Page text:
Bryan students make 'Extreme' appearances
March 03, 2011

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One showed up in a cow suit. Five others arrived at midnight and left at the crack of dawn. Their faces were not recorded on camera, yet these Bryan students were volunteers for the “Extreme Makeover: Home Edition” show which filmed in Rossville, Ga.—possibly the biggest service project happening in the Chattanooga area in mid-February.

Hundreds of volunteers gather at the finished Sharrock home on Feb. 19 for the big revealing during “Extreme Makeover: Home Edition” in Rossville, Ga. Out of the 2,400 volunteers, six were from Bryan College.
Triangle photo by Billy Findley

The show is about helping families who are struggling with financial and health issues and, essentially, those whose homes and lives are about ready to fall down.

The show documents crews coming in, knocking down the house and rebuilding a custom-designed house for the family—all in one week.

The climax of the show happens when the family, who has been whisked away during the chaos of the renovation, is placed on the street with a bus obstructing their view of the finished house. With the cry of “MOVE THAT BUS!” the bus drives off allowing the family to get their first glimpse of their new home.

Last week, the show arrived in Rossville to help the Sharrock family. Michael and Cindy Sharrock are parents of 9-year-old Patrick who has a genetic disease commonly known as brittle bone disease. Brittle bone disease makes the person’s bones so fragile that they fracture very easily. According to the “Extreme Makeover: Home Edition’s” website, Patrick has broken 59 bones so far.

The first Bryan student to help out was freshman Robbie Harvey.

At the pep rally held on Feb. 4 to create enthusiasm for the project, he made his appearance as one of the Chick-fil-A cows.

“I work at Chick-fil-A,” said Harvey, “and they have been a part of the action throughout the process and, of course, they wanted the famous cows to be seen.”

Anxious fans pull out every picture-taking device imaginable to get a picture
of Ty Pennington (top far left), one of the main stars of the show.
Triangle photo by Billy Findley

Harvey was unable to make it to the actual worksite, as the pep rally was held some nights before and at a different location.

However, Bryan’s cheerleading team was able to travel down to the house by Lake Winnepesauka, within walking distance of the Tennessee border. Freshman Katie Page, Amy Newport, Taylor Hutcherson, junior Summer Weiss and coach Janice Perron traveled down to the Sharrock’s home to serve in any way they could.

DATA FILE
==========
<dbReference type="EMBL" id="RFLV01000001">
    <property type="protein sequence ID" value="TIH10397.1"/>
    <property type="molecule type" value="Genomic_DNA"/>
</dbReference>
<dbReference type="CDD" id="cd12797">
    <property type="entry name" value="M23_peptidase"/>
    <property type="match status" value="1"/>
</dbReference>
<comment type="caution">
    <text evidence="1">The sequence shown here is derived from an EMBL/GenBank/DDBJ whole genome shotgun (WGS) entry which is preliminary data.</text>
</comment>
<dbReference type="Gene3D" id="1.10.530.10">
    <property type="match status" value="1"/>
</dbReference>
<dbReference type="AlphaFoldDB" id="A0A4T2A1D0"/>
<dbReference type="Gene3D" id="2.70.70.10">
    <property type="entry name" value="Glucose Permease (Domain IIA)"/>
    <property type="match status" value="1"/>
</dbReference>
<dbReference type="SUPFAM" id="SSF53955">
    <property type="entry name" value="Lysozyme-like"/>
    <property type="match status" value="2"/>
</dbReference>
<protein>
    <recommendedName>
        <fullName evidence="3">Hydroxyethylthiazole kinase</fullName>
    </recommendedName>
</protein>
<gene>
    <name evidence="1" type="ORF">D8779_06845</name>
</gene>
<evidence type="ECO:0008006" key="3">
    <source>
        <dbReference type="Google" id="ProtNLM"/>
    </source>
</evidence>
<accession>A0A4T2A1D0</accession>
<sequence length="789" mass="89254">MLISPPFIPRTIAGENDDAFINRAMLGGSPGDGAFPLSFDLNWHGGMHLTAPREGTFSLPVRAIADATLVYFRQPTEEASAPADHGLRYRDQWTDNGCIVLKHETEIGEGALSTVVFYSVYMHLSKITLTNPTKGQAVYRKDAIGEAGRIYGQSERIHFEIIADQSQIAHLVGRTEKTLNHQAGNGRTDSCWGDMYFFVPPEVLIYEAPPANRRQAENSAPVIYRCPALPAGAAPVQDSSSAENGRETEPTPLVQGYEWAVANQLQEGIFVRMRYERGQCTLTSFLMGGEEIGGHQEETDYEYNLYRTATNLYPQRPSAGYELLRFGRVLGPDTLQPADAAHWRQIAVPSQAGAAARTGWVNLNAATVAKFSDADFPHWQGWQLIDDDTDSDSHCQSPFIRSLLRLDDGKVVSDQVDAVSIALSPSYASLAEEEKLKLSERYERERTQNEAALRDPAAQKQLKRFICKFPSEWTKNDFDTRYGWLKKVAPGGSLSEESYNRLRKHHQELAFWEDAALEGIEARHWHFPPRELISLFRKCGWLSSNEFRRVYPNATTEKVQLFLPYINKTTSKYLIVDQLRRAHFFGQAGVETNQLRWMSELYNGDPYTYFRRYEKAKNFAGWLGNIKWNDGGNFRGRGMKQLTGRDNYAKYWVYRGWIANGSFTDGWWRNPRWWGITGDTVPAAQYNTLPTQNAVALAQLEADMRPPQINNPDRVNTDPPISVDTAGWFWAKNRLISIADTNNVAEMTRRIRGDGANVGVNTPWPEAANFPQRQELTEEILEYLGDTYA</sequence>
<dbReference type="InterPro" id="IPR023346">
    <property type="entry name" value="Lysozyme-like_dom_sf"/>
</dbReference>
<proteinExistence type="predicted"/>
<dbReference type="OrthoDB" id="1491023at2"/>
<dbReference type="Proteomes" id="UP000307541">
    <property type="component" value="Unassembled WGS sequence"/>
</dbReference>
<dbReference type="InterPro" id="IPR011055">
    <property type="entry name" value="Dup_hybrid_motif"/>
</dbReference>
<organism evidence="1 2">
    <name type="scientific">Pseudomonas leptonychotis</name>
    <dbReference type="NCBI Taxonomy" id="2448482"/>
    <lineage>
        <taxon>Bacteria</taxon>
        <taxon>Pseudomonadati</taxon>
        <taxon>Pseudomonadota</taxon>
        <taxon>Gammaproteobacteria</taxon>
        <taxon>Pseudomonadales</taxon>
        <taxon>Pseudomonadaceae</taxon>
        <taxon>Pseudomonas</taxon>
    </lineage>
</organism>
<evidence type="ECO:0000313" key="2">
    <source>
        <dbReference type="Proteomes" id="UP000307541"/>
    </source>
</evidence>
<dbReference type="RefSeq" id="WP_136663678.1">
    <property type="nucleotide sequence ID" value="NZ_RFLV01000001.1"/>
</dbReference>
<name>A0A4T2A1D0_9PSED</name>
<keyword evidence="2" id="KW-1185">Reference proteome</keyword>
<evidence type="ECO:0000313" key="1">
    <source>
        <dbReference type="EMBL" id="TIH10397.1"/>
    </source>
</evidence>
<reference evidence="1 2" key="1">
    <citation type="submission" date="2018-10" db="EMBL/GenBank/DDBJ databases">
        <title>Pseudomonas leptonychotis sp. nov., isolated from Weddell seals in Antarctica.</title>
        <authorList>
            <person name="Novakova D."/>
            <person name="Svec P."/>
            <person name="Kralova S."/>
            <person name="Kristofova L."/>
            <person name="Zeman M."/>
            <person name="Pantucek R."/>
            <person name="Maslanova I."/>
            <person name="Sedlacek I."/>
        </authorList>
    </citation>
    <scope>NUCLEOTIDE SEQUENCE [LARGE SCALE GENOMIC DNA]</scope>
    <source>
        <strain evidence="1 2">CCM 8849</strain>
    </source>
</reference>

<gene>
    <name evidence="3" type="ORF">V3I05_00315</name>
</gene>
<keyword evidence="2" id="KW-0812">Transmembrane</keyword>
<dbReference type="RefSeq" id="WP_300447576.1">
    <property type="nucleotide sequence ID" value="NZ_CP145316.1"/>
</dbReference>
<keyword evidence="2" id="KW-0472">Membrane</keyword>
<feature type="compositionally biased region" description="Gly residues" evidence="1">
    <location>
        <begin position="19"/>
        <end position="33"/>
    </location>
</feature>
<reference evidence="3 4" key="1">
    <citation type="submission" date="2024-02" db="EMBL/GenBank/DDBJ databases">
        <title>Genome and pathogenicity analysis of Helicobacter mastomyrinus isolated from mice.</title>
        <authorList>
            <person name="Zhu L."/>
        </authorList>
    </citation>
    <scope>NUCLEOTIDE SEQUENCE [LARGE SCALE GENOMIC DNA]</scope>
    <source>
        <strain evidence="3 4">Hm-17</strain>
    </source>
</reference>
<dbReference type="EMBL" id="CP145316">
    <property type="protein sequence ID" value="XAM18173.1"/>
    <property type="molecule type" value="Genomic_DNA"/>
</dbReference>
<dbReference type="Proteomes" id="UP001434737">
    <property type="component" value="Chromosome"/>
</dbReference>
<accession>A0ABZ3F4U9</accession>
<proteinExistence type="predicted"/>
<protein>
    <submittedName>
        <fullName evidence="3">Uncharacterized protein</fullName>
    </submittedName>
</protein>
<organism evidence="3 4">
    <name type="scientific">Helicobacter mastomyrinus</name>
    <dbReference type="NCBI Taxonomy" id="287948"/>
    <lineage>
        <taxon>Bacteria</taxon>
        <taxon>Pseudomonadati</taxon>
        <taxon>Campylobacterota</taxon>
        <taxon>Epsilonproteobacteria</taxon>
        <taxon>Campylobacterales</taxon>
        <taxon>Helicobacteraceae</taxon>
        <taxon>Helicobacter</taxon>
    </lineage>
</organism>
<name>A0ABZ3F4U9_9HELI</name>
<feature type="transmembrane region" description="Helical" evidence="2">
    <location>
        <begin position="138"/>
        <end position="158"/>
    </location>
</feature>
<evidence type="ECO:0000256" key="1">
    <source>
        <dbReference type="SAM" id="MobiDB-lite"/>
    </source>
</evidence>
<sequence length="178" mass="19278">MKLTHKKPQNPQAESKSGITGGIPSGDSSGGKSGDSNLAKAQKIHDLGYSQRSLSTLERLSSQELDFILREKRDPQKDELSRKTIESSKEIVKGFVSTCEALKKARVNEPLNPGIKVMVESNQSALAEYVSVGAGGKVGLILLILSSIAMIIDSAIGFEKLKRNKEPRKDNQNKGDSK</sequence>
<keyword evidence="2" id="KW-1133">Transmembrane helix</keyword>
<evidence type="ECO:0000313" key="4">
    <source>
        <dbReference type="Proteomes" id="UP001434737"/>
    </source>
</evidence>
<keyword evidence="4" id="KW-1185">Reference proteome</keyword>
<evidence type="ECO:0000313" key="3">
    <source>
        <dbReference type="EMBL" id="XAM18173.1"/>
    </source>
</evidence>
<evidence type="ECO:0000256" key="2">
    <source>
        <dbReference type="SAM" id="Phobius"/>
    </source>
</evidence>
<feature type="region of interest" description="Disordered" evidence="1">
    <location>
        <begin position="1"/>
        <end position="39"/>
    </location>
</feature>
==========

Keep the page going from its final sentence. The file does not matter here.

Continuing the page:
According to Page, “Extreme Makeover: Home Edition” considers the construction site a Hollywood set. When the cheerleaders signed up, the show allowed only five students to attend. Page said that 4,800 people applied but only 2,400 were chosen.

The cheerleaders got a call Friday from the show saying that their group was scheduled to volunteer Monday night. After school, they drove to the site and arrived at 11:30 p.m. They began work at midnight and worked until 6 in the morning. By that time, the old house was demolished and the contractors were beginning to lay down the concrete foundation for the new one.

The show set up the catering tent four houses down from the sight. From the tent, the cheerleaders could see the floodlights lighting the construction area as if it was day. “Extreme Makeover: Home Edition” serves five meals every 24 hrs.

“We all worked with food considering we knew nothing about setting the foundation of a house,” said Page.

“It wasn’t glamorous,” said cheerleading coach Janice Perron.

The television crews had left, but 15 to 20 construction workers remained to build the foundation. For most of the night, the cheerleaders cleared and wiped off tables, and carried coffee and water to the workers. They also served a meal at 2 a.m. and set up for breakfast.

While running food to the workers, the cheerleaders noticed a poster affixed to one of the crowd control barriers that faced the worksite. It read “Extreme Prayer Team.” The congregation from Stuart Heights Baptist church organized a 24-hour around-the-clock prayer for the project.

Stuart Heights Baptist church is the home church of Craig Smith, the man in charge of building the Sharrock’s home. Denny Brown, another member of the church, was in charge of safety on site. He was the one who started the prayer group.

“I can’t think of a better place to start than to pray for safety,” he said.

According to Brown, a poster was also placed in the rest trailer for the workers. It was updated daily to show the workers who were praying for them at that exact time.

Brown started the prayer event because he recognizes the power of prayer. He said that he wanted to give God all the glory.

On Saturday that week, the crowds came out in force to participate in the climax of the show. There is take after take of Ty Pennington stepping out of the bus to a cheering crowd and take after take of volunteers carrying empty boxes with “CVS” boldly written on the side into the finished house.

But it was the thousands of volunteers that got the show to this point. With the Sharrock family standing before the crowd with the bus obstructing their way, Ty Pennington yells “MOVE THAT BUS!”

SOURCE: Adapted from a story written by Daniel Jackson and published in The Bryan College Triangle,